My last post discussed how mutual fund managers close, rename, and merge mutual funds with a history of low returns to hide their poor record. To counter this, investors are advised to choose funds with a long history of good returns. Typical advice is to focus on 10-year returns.
Investors do tend to choose funds with a history of high returns. However, they often focus on just the past 1 or 3 years of returns, rather than looking at longer periods. Not surprisingly, mutual fund managers are aware of this.
Because mutual fund managers are paid a percentage of their fund’s assets each year, they are motivated to attract as many investors as possible to the fund to drive up its total assets under management. This has led to an interesting practice among some mutual fund companies to drive up reported returns.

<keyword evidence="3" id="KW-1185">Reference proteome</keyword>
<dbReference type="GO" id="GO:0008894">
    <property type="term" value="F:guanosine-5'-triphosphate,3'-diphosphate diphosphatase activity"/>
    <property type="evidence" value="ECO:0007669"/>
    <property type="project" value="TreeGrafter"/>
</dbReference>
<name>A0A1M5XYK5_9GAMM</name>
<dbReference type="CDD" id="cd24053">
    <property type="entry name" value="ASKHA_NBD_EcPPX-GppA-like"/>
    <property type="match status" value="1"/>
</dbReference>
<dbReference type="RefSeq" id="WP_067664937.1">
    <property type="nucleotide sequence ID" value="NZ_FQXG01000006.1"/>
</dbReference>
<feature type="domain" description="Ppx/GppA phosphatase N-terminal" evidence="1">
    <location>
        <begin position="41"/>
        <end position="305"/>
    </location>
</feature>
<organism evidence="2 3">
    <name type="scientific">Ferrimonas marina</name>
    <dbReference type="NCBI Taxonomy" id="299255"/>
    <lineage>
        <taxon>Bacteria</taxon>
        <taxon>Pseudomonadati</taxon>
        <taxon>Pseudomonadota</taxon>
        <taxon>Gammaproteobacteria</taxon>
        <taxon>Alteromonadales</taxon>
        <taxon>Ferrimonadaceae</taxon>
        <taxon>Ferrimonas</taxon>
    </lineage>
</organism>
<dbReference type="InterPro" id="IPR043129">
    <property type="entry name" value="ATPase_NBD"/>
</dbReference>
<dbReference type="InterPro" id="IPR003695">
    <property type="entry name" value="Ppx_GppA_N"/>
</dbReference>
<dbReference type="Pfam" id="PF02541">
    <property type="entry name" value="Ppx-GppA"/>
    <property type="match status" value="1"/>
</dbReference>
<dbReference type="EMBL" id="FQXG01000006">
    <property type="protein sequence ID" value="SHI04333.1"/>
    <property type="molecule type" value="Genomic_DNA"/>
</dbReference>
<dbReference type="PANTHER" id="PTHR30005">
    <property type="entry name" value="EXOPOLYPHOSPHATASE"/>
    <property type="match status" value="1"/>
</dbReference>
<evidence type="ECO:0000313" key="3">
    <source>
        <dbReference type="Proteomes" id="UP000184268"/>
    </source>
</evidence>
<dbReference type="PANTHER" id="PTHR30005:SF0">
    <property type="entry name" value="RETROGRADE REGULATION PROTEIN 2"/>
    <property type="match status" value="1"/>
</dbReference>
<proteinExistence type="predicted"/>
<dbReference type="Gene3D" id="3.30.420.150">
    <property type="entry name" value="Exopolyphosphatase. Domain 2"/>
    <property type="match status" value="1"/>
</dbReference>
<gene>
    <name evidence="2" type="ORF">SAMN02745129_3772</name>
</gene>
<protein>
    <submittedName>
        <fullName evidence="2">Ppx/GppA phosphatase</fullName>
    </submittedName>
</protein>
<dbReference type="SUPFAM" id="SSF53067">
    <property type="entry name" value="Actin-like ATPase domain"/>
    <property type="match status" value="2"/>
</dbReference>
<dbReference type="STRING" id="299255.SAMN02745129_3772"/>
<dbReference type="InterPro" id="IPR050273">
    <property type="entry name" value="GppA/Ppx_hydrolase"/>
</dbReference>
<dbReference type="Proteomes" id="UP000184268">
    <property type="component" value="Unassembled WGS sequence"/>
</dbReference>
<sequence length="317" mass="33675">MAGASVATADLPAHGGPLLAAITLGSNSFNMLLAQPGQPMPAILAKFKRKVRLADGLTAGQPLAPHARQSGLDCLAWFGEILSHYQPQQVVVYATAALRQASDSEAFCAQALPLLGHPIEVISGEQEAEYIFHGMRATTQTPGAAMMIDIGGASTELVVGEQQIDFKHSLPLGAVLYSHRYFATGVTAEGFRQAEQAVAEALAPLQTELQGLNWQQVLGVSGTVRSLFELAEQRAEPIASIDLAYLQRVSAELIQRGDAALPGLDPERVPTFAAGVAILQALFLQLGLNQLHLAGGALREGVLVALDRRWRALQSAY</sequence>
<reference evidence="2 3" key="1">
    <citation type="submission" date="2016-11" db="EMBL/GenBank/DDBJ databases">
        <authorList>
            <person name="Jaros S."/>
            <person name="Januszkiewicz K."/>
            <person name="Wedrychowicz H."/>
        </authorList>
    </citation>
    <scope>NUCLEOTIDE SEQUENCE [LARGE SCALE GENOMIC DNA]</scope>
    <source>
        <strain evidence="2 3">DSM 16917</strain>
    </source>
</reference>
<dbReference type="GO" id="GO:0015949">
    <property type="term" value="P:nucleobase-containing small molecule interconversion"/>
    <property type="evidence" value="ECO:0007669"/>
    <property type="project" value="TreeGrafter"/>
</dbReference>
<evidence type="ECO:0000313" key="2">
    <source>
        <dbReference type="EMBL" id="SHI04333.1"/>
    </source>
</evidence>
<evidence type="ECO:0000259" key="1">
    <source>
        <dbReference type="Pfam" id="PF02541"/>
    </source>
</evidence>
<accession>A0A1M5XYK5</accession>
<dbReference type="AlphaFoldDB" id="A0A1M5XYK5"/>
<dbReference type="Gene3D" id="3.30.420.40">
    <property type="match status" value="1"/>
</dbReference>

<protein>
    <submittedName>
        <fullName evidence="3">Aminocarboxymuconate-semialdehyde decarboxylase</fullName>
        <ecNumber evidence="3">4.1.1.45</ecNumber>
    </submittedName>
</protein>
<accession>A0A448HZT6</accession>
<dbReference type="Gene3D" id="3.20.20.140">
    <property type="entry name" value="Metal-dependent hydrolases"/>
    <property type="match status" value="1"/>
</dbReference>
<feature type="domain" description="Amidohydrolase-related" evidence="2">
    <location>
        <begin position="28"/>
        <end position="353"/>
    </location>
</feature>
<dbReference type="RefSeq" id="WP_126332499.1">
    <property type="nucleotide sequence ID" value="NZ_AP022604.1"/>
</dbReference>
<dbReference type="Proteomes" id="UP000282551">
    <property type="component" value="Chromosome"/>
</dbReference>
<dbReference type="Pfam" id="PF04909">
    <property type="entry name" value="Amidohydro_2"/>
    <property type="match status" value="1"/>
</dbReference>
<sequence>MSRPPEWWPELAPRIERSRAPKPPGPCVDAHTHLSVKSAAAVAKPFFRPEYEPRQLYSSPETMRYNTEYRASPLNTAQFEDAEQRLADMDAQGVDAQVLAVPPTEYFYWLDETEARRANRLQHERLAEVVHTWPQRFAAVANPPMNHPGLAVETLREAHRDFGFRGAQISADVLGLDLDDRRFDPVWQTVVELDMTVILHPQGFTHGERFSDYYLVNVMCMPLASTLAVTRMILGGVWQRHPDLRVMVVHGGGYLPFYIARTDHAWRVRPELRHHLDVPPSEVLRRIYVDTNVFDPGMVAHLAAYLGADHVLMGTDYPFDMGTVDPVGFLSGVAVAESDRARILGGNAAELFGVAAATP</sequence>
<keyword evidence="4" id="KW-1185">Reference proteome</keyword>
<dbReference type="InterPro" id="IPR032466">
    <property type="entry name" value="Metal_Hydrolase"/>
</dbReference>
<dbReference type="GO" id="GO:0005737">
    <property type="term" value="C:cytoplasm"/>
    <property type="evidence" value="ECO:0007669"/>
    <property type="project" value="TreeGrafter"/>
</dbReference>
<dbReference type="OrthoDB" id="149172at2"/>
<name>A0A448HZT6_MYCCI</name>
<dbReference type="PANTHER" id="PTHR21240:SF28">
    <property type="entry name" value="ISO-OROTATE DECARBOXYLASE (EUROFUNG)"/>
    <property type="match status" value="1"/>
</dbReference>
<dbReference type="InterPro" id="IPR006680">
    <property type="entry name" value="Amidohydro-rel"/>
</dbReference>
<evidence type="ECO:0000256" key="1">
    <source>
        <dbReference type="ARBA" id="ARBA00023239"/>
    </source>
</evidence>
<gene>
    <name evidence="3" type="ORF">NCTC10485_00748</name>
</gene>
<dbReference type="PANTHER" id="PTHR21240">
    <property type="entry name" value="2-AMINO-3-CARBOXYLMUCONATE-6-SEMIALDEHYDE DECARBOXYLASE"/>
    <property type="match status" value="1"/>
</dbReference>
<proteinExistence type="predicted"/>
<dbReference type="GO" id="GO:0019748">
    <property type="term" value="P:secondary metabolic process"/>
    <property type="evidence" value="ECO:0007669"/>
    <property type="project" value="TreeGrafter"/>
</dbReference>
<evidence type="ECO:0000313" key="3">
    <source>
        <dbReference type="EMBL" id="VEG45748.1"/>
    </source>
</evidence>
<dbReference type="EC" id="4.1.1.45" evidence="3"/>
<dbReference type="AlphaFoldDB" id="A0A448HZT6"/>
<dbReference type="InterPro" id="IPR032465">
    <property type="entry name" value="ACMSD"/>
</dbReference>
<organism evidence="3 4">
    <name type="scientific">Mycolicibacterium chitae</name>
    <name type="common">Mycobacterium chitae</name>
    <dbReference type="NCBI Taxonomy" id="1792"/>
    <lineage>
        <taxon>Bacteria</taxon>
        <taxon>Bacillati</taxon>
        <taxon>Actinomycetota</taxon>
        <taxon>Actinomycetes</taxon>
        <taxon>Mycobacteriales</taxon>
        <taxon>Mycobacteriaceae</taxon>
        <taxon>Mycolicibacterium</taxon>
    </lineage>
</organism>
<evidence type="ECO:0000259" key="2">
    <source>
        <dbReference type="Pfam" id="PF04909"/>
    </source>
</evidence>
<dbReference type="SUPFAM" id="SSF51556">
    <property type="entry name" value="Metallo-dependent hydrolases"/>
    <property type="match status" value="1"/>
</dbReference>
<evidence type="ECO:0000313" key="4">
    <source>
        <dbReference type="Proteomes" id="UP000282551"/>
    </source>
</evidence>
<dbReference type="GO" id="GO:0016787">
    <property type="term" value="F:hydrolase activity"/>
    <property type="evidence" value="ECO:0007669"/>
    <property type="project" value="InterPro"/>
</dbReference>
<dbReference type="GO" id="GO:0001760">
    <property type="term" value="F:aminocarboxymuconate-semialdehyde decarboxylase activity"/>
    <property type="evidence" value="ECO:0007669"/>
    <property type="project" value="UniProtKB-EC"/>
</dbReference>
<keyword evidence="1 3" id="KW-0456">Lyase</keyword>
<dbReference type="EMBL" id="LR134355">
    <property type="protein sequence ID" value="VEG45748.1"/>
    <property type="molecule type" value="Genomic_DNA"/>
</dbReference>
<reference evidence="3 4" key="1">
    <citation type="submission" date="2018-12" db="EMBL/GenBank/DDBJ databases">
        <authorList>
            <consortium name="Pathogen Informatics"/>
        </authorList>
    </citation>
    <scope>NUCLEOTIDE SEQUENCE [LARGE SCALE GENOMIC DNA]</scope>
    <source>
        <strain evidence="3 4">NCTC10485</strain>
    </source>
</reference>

Some companies start up several mutual funds with small amounts of private money and run them aggressively. After a while, the poor performers are closed and the strong performers are ready to be advertised to the public. This process is called incubation.
The returns on these incubated funds look great initially, and they attract a lot of investor money. Of course, once the managers have to invest a big pot of new money without the benefit of quietly closing losing investments, the returns tend to be just mediocre.
Incubating funds to get high reported returns is a bit like holding a lit match under a thermometer to warm a room. The thermometer will report a nice high temperature, but the room will be just as cold.
If the management company keeps an incubated fund open to the public after the first year or so, the returns during the incubation period can be dramatic enough to unrealistically influence even the fund’s 5 and 10-year returns.
I have no idea how to find out if a particular fund has inflated its reported returns with incubation. This makes it hard to put much faith in any mutual fund tables full of investment returns.